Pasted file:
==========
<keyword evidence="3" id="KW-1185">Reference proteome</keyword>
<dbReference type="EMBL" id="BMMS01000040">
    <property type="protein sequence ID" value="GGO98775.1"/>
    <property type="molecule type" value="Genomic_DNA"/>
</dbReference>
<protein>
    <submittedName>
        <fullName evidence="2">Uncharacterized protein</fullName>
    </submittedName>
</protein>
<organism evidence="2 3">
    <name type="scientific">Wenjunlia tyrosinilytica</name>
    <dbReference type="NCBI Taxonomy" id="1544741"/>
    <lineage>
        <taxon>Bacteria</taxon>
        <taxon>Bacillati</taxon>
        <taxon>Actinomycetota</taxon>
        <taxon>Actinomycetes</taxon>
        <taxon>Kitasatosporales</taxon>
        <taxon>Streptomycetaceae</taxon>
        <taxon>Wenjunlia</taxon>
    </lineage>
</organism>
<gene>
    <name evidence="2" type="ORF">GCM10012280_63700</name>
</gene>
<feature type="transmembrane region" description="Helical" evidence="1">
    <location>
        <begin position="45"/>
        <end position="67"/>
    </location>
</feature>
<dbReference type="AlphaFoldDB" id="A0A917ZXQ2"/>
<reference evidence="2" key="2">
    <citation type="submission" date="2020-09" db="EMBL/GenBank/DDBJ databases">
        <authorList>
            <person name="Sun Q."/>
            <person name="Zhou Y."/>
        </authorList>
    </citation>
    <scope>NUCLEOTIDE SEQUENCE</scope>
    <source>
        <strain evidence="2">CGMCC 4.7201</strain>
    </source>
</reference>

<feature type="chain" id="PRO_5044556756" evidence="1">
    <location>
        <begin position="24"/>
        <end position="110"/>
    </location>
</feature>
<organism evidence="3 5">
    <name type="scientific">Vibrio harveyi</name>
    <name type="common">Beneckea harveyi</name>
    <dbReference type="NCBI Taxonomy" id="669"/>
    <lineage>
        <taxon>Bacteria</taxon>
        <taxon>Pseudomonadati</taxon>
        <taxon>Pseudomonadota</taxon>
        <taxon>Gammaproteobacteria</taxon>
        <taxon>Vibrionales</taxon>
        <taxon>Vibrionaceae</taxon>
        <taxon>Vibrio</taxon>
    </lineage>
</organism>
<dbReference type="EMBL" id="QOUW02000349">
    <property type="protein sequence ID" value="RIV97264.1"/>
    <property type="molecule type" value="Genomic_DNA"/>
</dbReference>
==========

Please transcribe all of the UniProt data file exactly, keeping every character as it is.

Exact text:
<keyword evidence="3" id="KW-1185">Reference proteome</keyword>
<dbReference type="EMBL" id="BMMS01000040">
    <property type="protein sequence ID" value="GGO98775.1"/>
    <property type="molecule type" value="Genomic_DNA"/>
</dbReference>
<protein>
    <submittedName>
        <fullName evidence="2">Uncharacterized protein</fullName>
    </submittedName>
</protein>
<organism evidence="2 3">
    <name type="scientific">Wenjunlia tyrosinilytica</name>
    <dbReference type="NCBI Taxonomy" id="1544741"/>
    <lineage>
        <taxon>Bacteria</taxon>
        <taxon>Bacillati</taxon>
        <taxon>Actinomycetota</taxon>
        <taxon>Actinomycetes</taxon>
        <taxon>Kitasatosporales</taxon>
        <taxon>Streptomycetaceae</taxon>
        <taxon>Wenjunlia</taxon>
    </lineage>
</organism>
<gene>
    <name evidence="2" type="ORF">GCM10012280_63700</name>
</gene>
<feature type="transmembrane region" description="Helical" evidence="1">
    <location>
        <begin position="45"/>
        <end position="67"/>
    </location>
</feature>
<dbReference type="AlphaFoldDB" id="A0A917ZXQ2"/>
<reference evidence="2" key="2">
    <citation type="submission" date="2020-09" db="EMBL/GenBank/DDBJ databases">
        <authorList>
            <person name="Sun Q."/>
            <person name="Zhou Y."/>
        </authorList>
    </citation>
    <scope>NUCLEOTIDE SEQUENCE</scope>
    <source>
        <strain evidence="2">CGMCC 4.7201</strain>
    </source>
</reference>

<feature type="chain" id="PRO_5044556756" evidence="1">
    <location>
        <begin position="24"/>
        <end position="110"/>
    </location>
</feature>
<organism evidence="3 5">
    <name type="scientific">Vibrio harveyi</name>
    <name type="common">Beneckea harveyi</name>
    <dbReference type="NCBI Taxonomy" id="669"/>
    <lineage>
        <taxon>Bacteria</taxon>
        <taxon>Pseudomonadati</taxon>
        <taxon>Pseudomonadota</taxon>
        <taxon>Gammaproteobacteria</taxon>
        <taxon>Vibrionales</taxon>
        <taxon>Vibrionaceae</taxon>
        <taxon>Vibrio</taxon>
    </lineage>
</organism>
<dbReference type="EMBL" id="QOUW02000349">
    <property type="protein sequence ID" value="RIV97264.1"/>
    <property type="molecule type" value="Genomic_DNA"/>
</dbReference>